Goals and glaciers: Greenland's footballing future
Is Greenland on your bucket list? Icelandair flies to 4 destinations in Greenland, with connections from North America and Europe via Iceland.
In this feature, journalist Joseph Phelan takes the temperature of football in Greenland.
Greenland is an isolated outpost that splits the Arctic and Atlantic oceans. It is a land of ice, ferocious winds, harsh conditions and, in the long winter months, almost perennial darkness. It is a place with the lowest population density of any country in the world. A place where seals outnumber humans by more than 300 to one, where nearly all settlements can only be accessed by boat.
Yet, despite its apparent inhospitality, it is home to a passionate footballing community; indeed, latest figures suggest around 10% of the population are registered as players. Football is both Greenland’s national sport and also the most popular, and while this is true of countless countries across the globe, Greenland has a few notable points of difference.
For starters, none of its football takes place on grass; due to its climate and terrain, all games are played on pitches of dirt or artificial turf. Another key distinction is that Greenland is not a member of FIFA (the international governing body of association football), meaning the national team, currently managed by former Danish defender Morten Rutkjær, cannot participate in major international tournaments.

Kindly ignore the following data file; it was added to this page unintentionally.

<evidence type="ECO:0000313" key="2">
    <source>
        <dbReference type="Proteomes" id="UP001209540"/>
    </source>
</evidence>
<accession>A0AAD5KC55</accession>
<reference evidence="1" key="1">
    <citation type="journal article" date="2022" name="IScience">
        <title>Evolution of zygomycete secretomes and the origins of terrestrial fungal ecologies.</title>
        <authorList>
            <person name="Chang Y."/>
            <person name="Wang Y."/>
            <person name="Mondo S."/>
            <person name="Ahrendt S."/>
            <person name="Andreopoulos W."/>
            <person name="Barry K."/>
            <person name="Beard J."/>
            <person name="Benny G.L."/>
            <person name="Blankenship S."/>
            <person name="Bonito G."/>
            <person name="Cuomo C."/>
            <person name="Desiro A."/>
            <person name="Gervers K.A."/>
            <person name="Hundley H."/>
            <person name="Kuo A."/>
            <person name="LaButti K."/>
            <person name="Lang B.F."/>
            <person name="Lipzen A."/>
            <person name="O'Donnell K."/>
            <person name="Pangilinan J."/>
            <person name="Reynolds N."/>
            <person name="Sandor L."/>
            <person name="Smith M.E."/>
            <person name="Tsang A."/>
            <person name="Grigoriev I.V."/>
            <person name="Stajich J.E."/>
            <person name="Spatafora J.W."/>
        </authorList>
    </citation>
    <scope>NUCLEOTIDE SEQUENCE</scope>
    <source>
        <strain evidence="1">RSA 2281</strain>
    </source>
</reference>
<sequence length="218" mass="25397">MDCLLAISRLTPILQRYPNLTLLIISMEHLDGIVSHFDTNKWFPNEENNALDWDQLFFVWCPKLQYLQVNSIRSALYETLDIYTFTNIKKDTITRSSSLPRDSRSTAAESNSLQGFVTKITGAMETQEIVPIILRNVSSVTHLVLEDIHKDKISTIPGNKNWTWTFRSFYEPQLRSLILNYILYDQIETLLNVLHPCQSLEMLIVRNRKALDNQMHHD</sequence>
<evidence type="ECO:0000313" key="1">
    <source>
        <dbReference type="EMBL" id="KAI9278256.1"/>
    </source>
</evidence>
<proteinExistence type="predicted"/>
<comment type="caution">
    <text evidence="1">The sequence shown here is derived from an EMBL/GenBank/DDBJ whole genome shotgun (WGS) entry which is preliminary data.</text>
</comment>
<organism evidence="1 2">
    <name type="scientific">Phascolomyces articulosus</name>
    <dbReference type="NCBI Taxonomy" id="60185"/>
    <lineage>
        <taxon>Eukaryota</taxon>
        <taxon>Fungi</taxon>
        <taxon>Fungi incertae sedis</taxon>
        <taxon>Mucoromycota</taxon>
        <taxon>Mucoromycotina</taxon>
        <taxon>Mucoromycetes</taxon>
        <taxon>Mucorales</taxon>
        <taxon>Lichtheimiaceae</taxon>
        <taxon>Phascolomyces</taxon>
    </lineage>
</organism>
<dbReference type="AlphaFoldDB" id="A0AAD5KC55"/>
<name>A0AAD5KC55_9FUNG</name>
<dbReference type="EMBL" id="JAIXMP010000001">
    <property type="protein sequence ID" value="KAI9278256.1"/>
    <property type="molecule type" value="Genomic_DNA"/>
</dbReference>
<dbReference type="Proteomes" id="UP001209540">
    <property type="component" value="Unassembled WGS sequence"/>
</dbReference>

But that could be set to change. Greenland’s football association has big plans for the future, and the appointment of Rutkjær, who in August 2021 celebrated his first anniversary as the national team’s head coach, is seen as being the first of many steps designed to bolster, grow and progress the sport throughout the island – and eventually beyond.
An aerial view of the football field at Qeqertarsuaq. Photo by Aningaaq Rosing Carlsen - Visit Greenland.
Banner photo: Aerial view of a winter football field. Photo by Aningaaq Rosing Carlsen - Visit Greenland.
The Polar Teddy Bears
Greenland’s national football team, known affectionately as the Polar Teddy Bears, is currently at the beginning of what could be an incredibly exciting journey.
Though the side played its first ever international fixture in 1980—a 6-0 thrashing at the hands of the Faroe Islands—it has, in the intervening years, seen only minimal progression, largely due to lack of investment and direction. As a result, the country’s most promising players—Nuuk-born Jesper Grønkjær being the finest example—have routinely moved overseas to play their football, and have chosen to represent Denmark when presented with the opportunity.